Master Gardeners Help at Alexandria Children’s Garden
By Marsha Mercer, Certified Master Gardener
Photos courtesy of Alice Rogalski.
A shocking statistic led to the “I Can Shine Garden” at Tancil Court in Alexandria, where Master Gardeners have been coaching children since 2010.
A 2007 study of obesity in Northern Virginia found 43.5 percent of the children in Alexandria between the ages of 2 and 5 were overweight or obese.
The city applied for and received a federal grant to launch a multi-pronged effort to fight obesity. The Alexandria Redevelopment and Housing Authority set up community gardens for adults in public housing projects and a chef taught classes in how to cook healthy dishes.
In 2010, the city worked with Master Gardeners to create the children’s garden at Tancil Court adjacent to the Ruby Tucker Center, which provides after-school programming and other family services to the residents in the surrounding area. The idea was for kids to be more active outside and learn about healthy food choices while having fun. There were even T-shirts.
The federal assistance and the T-shirts are long gone, but preschoolers through fourth graders at the public housing project still learn through gardening that vegetables start life from seeds — not in cans, boxes or encased in plastic.
Coached by Master Gardeners, the children still learn how to plant, cultivate, harvest and use vegetables, fruits and herbs in healthy snacks.
“They love to dig,” said Alice Reid, a Master Gardener and co-coordinator with Master Gardener Alice Rogalski.
The Alices lead the Thursday afternoon programs that draw anywhere from half a dozen to 20 children. The program is supported by Center Director Gaynelle Diaz and her staff. About a dozen Master Gardeners and other community volunteers who find the program through local volunteer bureaus, such as Volunteer Alexandria and Volunteer Match, take turns gathering weekly from March through September or October. “It’s tutoring while getting your hands dirty,” said Alice Reid.
The heart of the garden is a 19-foot by 4 ½-foot plot. Gardens have a way of expanding, of course, and over time an adjacent 6-foot by 4-foot raised bed was drafted for cucumbers. Two 10-foot-square tree wells that had lost their trees were deployed for watermelons and sweet potatoes. Yukon gold and red potatoes grow in bushel baskets and herbs thrive in pots.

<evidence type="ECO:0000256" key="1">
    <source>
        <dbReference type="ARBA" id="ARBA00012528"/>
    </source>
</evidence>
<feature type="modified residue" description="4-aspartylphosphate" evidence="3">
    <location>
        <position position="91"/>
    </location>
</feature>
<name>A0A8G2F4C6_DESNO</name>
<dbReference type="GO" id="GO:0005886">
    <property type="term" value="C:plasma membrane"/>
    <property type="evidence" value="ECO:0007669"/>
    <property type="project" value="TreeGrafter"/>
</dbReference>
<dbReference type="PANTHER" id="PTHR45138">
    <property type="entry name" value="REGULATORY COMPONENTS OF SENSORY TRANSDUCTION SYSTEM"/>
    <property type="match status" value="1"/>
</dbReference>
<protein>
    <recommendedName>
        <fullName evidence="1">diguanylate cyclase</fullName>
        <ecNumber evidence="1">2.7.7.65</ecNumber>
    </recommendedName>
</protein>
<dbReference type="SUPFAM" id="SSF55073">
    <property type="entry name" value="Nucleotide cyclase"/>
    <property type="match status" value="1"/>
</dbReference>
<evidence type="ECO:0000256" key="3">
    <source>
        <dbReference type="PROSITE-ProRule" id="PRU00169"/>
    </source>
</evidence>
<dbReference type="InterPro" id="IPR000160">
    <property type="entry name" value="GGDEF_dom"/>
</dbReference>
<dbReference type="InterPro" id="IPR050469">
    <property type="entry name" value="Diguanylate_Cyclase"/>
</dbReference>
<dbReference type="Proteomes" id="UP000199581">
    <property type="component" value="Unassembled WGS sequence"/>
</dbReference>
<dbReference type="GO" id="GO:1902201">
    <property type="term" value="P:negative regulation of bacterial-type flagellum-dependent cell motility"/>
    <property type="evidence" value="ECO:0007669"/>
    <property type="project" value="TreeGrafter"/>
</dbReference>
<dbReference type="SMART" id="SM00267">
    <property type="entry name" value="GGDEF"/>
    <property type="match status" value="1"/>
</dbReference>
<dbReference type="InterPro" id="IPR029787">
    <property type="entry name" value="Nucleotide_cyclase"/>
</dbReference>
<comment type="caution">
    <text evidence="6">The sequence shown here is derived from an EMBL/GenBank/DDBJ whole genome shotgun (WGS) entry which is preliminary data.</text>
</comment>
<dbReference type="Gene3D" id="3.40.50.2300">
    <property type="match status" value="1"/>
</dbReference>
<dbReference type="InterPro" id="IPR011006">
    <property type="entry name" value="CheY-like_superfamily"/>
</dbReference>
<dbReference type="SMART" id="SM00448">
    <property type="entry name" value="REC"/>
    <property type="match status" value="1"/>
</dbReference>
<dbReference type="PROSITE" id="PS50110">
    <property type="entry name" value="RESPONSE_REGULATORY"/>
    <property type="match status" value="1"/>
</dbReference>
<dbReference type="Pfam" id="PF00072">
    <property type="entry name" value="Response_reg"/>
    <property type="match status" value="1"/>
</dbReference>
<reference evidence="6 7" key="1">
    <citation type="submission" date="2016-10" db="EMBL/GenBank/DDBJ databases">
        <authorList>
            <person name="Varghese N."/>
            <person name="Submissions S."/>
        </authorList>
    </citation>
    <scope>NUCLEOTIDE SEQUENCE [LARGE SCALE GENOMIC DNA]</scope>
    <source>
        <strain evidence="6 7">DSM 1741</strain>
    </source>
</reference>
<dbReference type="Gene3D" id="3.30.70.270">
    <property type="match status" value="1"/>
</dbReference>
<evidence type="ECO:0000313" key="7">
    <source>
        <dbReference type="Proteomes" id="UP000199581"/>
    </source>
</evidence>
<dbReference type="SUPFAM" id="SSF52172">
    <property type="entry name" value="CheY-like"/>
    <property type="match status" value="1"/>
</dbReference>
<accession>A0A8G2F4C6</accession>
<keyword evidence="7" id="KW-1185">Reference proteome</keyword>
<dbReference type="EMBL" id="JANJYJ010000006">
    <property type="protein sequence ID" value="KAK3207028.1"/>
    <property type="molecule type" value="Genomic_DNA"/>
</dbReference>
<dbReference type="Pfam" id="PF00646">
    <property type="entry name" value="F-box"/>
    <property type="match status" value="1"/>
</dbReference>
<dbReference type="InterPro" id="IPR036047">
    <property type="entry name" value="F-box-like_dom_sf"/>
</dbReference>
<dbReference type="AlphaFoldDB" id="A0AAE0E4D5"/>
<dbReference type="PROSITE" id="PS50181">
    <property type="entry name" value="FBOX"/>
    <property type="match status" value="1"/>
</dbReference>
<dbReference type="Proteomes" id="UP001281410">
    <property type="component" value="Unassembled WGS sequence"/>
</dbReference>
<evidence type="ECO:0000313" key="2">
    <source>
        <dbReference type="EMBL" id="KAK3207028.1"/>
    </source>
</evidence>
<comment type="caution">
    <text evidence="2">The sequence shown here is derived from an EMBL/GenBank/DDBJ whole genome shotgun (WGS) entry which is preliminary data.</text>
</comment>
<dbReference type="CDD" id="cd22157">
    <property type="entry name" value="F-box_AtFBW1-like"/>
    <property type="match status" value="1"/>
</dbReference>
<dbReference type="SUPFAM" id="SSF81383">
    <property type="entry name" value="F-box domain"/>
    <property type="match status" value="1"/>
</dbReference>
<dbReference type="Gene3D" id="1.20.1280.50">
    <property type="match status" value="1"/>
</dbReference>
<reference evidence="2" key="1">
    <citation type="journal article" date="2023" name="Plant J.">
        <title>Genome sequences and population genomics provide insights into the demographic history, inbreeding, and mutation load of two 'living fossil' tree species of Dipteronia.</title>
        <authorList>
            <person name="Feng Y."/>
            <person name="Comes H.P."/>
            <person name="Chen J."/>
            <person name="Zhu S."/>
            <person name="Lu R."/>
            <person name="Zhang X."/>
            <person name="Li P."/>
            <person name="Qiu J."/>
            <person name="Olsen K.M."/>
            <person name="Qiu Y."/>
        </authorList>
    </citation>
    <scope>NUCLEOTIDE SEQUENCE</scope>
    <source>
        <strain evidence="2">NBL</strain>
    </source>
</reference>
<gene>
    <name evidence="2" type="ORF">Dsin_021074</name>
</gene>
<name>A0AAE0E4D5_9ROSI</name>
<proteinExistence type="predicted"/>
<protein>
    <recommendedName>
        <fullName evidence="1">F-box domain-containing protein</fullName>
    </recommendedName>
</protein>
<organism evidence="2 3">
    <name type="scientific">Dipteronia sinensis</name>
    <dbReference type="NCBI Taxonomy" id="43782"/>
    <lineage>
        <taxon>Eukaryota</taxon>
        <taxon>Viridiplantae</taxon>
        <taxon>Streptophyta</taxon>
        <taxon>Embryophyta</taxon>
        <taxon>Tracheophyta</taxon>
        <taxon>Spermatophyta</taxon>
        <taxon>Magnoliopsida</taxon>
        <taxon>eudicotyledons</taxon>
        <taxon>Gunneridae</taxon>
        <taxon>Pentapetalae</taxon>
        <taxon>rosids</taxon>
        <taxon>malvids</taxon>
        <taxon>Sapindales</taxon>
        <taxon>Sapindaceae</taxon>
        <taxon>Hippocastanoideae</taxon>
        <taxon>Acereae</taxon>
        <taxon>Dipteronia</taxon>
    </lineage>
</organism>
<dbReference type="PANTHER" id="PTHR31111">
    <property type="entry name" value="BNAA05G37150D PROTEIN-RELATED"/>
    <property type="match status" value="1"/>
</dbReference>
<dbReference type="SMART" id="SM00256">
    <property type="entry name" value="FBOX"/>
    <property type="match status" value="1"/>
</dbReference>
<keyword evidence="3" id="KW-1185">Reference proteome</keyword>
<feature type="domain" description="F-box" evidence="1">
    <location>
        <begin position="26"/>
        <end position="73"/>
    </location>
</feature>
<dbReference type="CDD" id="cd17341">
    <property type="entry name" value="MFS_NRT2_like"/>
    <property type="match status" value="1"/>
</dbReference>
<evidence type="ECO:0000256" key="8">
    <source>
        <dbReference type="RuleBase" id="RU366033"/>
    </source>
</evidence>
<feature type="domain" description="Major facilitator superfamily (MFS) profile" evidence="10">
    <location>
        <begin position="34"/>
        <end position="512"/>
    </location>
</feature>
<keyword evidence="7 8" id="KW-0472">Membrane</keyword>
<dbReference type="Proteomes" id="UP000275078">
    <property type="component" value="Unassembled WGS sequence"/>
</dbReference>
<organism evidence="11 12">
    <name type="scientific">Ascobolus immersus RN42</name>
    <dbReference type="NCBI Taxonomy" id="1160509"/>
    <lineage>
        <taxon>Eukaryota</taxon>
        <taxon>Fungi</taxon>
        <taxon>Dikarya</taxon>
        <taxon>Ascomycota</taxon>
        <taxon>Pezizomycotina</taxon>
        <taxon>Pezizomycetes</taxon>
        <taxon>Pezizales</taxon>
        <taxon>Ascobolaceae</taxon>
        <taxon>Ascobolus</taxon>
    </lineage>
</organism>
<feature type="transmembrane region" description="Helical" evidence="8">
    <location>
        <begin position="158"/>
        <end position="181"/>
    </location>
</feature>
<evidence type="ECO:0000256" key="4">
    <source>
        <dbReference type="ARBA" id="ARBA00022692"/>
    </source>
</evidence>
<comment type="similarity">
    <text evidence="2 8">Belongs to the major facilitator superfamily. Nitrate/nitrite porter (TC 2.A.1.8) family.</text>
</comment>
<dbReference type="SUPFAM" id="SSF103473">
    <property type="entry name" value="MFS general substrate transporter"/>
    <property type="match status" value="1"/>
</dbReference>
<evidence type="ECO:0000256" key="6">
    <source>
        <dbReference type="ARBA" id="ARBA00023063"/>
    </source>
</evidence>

The children love being outside after a day cooped up at school, love putting their hands in the dirt, love the attention from the grown-ups—and did someone say snacks?
The Master Gardeners plan the snacks to connect with the produce they’ve planted or have grown. When it’s time to plant sweet potatoes, volunteers bake sweet potato pies at home as that day’s snack to share—for a sweet lesson in patience. Months later, after the fall harvest, the children take a few of the sweet potatoes home, but the volunteers cook, peel, mash, and freeze most of them and later they get made into pies for the Harvest Festival.
For a lesson on herbs, the children are offered crackers or bagels with plain cream cheese and with cream cheese mixed with garden-grown basil and parsley. No contest!
For tomato tasting, grocery store tomatoes vs. garden-grown. Again, no contest!
The children make salads from the greens, and sweet pickles from the cucumbers. Treats include zucchini bread and sweet potato muffins, and fresh vegetables with ever-popular ranch dressing. When the weather gets warmer, snack will often be watermelon slices, and when the children get to harvest the melons from the garden they eat those also, as well as have a seed-spitting contest.
Last year, there weren’t enough bees to pollinate the squash and the tomatillos, so came a lesson in coping with disappointment.
“I don’t think we have changed anyone’s eating habits. That would take more than a few vegetables once a week,” said Alice Reid. But the children have learned to try new foods and that healthy food can make good snacks.
And along with the nutrition lessons, and how to plant, water, and care for the garden, the children also observe and record the weather, weigh their crops, and learn some basics of how plants use soil, sun, and water to grow. Older kids help younger ones. Everyone learns the joys of working in the soil – it’s not just dirt!
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